In the battle of mosquitofish against guppies, researchers found that the native mosquitofish won. That’s good for our ecosystems.
Invasive species are one of the greatest threats to biodiversity as they damage ecosystems. Recent research shows managing invasive species costs $45 million each year in Florida. Count guppies among the invaders.
A new study sheds light on the role that native species can play in preventing the establishment of invasive species. After a species is introduced into a new environment, it can form a self-sustaining population to “establish” itself. But most invaders don’t survive.
While this is good, scientists want to know why. If they understand why an invasive species fails to establish, it helps them understand how they can prevent other invaders from surviving.
So, researchers examined guppies and mosquitofish to find out.
Quenton Tuckett, an assistant research scientist at the University of Florida/Institute of Food and Agricultural Sciences Tropical Aquaculture Lab, says scientists spend considerable effort studying successful invaders. For example, they want to know what allows invaders to survive and even thrive and how we can minimize the damage they cause. About 90% of species introduced into a new ecosystem don’t establish themselves. They die.
“These failed introductions often go unnoticed, yet they offer valuable insights into what determines the success of an introduction,” says Tuckett, lead author of the new study in the journal Ecology. Tuckett and his team led research into the guppy (Poecilia reticulata), a widespread invasive species native to northern South America.
Thanks to its popularity as a pet and as a mosquito-control agent, it enjoys an introduced range—a range outside the area where it was historically found—that spans six continents and more than 70 countries. “Despite this remarkable success, there are notable places where guppies seem unable to establish, despite ample opportunity,” Tuckett says.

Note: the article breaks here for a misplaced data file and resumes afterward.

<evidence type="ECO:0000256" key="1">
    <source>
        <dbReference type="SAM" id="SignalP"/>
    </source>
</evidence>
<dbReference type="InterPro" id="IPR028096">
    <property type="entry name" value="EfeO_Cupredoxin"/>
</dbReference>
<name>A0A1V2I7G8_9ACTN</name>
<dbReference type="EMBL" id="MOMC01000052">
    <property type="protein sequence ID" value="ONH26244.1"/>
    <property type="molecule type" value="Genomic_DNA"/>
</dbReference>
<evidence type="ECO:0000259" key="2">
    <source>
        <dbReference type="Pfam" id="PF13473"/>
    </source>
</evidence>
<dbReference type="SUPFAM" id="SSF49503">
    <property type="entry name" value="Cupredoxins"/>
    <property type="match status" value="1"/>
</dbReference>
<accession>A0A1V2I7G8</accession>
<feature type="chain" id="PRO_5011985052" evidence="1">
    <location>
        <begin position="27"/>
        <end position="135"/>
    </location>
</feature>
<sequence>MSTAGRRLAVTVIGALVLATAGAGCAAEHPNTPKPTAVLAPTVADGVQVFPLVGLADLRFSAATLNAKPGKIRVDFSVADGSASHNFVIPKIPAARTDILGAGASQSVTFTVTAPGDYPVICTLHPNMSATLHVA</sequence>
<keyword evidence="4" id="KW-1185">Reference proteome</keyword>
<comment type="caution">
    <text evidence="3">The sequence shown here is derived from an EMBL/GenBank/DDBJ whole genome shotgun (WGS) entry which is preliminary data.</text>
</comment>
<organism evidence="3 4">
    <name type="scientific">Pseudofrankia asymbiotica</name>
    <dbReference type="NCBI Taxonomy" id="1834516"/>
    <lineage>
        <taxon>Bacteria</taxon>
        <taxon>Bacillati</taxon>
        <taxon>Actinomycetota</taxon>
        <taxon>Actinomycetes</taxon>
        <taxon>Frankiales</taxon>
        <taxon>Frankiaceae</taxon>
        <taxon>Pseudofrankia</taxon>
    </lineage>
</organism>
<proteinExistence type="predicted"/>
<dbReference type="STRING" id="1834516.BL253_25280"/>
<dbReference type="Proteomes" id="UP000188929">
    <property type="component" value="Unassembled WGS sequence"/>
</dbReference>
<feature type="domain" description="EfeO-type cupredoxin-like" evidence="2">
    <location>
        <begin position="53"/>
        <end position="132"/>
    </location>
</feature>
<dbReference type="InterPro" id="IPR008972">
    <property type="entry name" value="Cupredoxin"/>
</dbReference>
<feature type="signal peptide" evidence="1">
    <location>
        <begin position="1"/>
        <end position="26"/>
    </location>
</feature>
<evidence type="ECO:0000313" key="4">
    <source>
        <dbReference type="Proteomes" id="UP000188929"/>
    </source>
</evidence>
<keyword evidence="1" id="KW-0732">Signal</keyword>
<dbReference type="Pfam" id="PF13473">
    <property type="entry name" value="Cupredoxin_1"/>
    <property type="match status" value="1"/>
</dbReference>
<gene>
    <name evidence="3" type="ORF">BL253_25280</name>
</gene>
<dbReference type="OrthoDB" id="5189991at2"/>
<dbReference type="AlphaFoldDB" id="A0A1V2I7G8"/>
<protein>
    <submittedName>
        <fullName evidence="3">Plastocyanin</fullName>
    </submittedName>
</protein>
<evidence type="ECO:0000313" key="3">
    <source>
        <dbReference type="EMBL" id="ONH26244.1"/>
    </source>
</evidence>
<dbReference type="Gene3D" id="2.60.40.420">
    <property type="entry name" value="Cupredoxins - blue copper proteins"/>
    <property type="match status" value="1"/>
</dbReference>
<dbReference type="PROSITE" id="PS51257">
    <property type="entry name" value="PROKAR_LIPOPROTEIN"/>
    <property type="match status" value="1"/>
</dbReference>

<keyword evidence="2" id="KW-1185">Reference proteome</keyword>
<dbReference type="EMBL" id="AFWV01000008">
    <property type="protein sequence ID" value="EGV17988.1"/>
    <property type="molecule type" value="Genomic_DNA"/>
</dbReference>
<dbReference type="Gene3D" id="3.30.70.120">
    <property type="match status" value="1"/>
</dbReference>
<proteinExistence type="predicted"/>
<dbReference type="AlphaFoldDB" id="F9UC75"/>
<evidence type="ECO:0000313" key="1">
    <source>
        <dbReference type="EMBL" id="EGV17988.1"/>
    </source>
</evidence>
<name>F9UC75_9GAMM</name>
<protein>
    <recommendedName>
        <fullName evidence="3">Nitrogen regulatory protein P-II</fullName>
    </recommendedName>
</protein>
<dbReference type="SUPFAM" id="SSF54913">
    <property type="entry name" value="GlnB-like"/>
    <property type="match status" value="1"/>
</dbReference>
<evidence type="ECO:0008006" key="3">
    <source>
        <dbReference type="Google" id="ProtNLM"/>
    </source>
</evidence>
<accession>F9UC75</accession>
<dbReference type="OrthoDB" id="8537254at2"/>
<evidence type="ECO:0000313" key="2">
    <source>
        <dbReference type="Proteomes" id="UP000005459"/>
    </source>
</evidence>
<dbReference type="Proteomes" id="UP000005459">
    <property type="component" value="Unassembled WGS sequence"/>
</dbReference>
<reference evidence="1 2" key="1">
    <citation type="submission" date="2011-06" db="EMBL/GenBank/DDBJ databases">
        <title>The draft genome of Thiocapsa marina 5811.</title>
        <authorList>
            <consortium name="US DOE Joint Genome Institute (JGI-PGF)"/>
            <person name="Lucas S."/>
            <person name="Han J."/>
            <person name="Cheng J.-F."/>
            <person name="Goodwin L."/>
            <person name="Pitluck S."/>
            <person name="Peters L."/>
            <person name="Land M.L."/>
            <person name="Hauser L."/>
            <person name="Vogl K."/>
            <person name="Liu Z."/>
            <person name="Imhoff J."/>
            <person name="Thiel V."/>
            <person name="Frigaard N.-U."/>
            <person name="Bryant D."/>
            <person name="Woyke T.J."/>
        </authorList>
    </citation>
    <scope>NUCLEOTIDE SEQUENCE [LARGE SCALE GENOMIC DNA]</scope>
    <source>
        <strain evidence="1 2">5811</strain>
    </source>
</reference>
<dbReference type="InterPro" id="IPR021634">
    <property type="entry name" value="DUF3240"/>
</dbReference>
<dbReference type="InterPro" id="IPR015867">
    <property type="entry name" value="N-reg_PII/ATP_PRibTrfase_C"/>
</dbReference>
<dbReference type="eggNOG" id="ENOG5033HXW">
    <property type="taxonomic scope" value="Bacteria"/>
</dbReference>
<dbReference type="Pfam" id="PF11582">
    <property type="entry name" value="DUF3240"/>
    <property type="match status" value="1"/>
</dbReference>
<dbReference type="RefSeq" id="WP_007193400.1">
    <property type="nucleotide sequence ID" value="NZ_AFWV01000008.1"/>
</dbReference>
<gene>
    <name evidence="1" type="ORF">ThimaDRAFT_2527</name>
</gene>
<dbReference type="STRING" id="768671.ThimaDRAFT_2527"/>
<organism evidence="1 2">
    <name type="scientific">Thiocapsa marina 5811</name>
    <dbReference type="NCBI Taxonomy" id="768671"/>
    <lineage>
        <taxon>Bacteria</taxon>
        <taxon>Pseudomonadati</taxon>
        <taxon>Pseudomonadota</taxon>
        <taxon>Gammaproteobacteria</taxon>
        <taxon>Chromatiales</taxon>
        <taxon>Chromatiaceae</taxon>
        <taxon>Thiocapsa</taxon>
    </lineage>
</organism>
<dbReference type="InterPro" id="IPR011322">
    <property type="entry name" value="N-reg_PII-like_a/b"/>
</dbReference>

“One such anomaly is southern Florida. Guppies have been bred in outdoor ponds around the Miami and Tampa areas for decades, and they should be well-suited to the climate. Florida also supports a large number of tropical, invasive, freshwater fish. Fish experts have long been puzzled by the absence of guppies from Florida’s waterways.”
The researchers recreated habitats where guppies could be found, and they followed them. They put the fish into outdoor containers, then checked them again months later to see what happened. They found mosquitofish killed the guppies, even if only a few mosquitofish were involved.
The results confirm the suspicions of many: that the native mosquitofish (Gambusia holbrooki) provides what scientists call “biotic resistance,” or the ability of a collection of species to resist an invasion. This work has important implications for invasive species management in Florida and elsewhere.
“We need to take potential biotic resistance into account when assessing the risk posed by a particular species in a novel environment,” Tuckett says. “For example, although highly invasive on paper, the guppies seem to pose very little threat to places like Florida where another species consistently prevents their establishment.”
More broadly, in terms of invasion biology, the prevailing wisdom is that habitat suitability is the most important factor in whether a non-native species succeeds or fails in a new environment.
“The findings of this study challenge this assumption, highlighting the overlooked importance of species interactions in determining invasive success,” Tuckett says. “It also opens the door to a better understanding of failed invasions. Rather than being unique, the guppy-mosquitofish system may be just one of many where strongly interacting species lead to population extinction and invasion failure.”
Additional coauthors are from the University of the West Indies, Siena College, Auburn University, and the University of Florida.
Source: University of Florida